The poll suggests strong public scepticism about the recent ministerial focus on social problems caused by single motherhood. Almost half of electors - including 55 per cent of all women - believe that a single mother can bring up her child as well as a married couple can.
It also indicates that the Government faces an uphill task in preparing public opinion for a big shake-up of the welfare state, with 54 per cent disagreeing with the claim that many people receiving benefit do not deserve help. That compares with only 44 per cent in 1987, before the recession. And 76 per cent agree that the Government should spend more money on benefits for the very poor even if it leads to higher taxes.
Attitudes to adultery and pre-marital sex have become markedly more permissive. Half the respondents now say that sex before marriage is 'not at all wrong' - compared with only 42 per cent in 1983. Correspondingly, only 44 per cent believe that having sex with someone other than their partner is 'always wrong', compared with 59 per cent in 1983.
And in what amounts to a clear warning to senior ministers that they deliver homilies on personal behaviour at their peril, it shows that a very large majority - 83 per cent - think politicians 'are in no position to advise other people about morality'.
But the poll findings also suggest that some policies implicit in the 'back to basics' theme launched by John Major at the Tory party conference in October are markedly more popular than others. For example, 81 per cent agree that standards of morality would improve if schools put more emphasis on discipline.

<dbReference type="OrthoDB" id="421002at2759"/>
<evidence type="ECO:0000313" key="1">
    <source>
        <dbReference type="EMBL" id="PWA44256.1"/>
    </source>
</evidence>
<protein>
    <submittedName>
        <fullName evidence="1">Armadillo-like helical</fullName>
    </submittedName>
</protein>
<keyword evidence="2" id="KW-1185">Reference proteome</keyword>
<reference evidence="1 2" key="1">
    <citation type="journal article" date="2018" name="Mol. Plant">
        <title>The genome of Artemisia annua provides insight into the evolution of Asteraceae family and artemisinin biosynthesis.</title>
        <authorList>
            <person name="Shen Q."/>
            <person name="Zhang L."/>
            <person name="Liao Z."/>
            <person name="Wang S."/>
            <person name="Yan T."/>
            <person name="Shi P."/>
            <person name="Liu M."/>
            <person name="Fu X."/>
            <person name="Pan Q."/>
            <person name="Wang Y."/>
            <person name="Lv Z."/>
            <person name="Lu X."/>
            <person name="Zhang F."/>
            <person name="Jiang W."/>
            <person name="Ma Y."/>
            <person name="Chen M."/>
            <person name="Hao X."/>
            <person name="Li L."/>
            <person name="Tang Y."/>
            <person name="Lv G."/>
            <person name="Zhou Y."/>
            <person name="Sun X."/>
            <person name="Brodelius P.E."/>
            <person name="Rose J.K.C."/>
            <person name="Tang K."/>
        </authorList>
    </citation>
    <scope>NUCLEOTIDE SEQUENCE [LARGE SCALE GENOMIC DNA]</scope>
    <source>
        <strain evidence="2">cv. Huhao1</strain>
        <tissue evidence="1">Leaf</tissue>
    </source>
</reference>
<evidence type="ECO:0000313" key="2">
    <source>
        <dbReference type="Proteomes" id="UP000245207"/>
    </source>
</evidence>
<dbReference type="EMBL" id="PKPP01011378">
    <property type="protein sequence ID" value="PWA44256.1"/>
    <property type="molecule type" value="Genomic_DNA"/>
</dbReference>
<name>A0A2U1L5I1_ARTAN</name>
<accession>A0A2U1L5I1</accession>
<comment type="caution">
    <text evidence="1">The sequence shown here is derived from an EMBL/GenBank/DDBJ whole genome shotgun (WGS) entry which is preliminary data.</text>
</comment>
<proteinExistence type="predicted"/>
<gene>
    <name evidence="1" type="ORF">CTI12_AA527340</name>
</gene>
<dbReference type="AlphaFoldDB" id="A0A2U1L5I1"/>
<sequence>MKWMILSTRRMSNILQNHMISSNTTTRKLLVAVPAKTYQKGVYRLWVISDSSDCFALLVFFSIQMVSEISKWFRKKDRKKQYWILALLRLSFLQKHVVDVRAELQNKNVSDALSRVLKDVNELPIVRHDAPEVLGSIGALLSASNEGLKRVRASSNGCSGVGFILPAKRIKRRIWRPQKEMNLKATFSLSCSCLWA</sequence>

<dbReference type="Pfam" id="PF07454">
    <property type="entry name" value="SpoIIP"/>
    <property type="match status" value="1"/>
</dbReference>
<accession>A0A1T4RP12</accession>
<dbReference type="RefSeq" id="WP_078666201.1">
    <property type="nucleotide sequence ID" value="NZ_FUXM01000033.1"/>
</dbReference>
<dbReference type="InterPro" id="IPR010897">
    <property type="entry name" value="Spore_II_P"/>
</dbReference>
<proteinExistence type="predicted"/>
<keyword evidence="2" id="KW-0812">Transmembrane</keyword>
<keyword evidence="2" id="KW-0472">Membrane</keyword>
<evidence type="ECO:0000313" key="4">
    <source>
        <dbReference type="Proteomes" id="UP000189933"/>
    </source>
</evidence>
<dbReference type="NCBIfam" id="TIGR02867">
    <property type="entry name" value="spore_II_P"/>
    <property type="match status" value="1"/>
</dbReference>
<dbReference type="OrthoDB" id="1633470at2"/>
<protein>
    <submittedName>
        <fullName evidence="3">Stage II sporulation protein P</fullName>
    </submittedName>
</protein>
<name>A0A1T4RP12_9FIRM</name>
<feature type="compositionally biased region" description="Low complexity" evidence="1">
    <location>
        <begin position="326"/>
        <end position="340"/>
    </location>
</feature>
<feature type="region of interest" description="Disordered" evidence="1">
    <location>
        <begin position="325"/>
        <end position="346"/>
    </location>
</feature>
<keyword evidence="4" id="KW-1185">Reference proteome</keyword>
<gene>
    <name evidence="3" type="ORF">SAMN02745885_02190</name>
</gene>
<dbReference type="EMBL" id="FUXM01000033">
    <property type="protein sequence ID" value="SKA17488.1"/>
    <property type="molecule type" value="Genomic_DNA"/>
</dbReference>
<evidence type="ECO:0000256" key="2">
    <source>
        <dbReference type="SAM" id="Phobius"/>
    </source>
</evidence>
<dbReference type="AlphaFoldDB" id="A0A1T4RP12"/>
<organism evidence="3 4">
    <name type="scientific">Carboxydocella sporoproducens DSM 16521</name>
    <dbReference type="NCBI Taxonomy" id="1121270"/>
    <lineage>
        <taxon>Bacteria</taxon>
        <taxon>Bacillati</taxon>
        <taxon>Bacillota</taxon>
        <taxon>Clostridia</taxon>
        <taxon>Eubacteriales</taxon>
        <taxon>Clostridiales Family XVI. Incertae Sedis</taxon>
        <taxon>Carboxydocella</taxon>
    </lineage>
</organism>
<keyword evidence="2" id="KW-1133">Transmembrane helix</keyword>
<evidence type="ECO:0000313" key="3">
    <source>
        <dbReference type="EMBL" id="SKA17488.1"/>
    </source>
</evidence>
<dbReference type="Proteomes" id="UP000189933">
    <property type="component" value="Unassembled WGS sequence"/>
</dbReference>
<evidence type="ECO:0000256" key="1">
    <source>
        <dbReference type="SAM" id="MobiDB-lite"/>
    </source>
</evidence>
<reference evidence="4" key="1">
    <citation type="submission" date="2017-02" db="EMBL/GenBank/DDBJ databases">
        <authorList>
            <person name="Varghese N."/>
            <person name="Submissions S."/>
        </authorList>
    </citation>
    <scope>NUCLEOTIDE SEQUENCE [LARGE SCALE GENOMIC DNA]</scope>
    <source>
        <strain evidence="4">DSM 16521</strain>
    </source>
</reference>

And despite the respect shown for single mothers - which was most pronounced in the lowest socio-economic group - more people (29 per cent) think that divorce, which is to be the subject of a government Green Paper next month, should be more difficult than think it should be made easier (10 per cent). The majority (53 per cent) think the law should remain the same.
And although attitudes to homosexuality are markedly less disapproving than they were - with 35 per cent believing it is 'always wrong', compared with 50 per cent in 1983 - there is only modest support for the significant number of MPs who want to see the age of consent lowered: 56 per cent believe it should remain at 21, and only 12 per cent want it lowered to 16 - the same age as for heterosexuals.
Sex education for young children is strongly supported, with 60 per cent of those polled believing it would help to cut down pregnancies in underage girls, compared with 21 per cent who believe it would just encourage underage girls to have sex.
On lone parenthood, 52 per cent of people believe people who want children should get married, but that reflects a big fall since 1989 when the figure was 70 per cent. The number who disagree has doubled to 35 per cent in the same peiod.
The fierce debate over the impact of lone parenthood on crime has been intensified by the end of the Jamie Bulger murder trial. Both the boys convicted came from broken homes.
The poll, taken before the end of the trial, finds that 58 per cent still agree that 'to grow up happily, children need a home with both their mother and father'. Again, however, that represents a fall from 1986 when a British Social Attitudes Survey showed 78 per cent held that opinion.
Survey details, page 7
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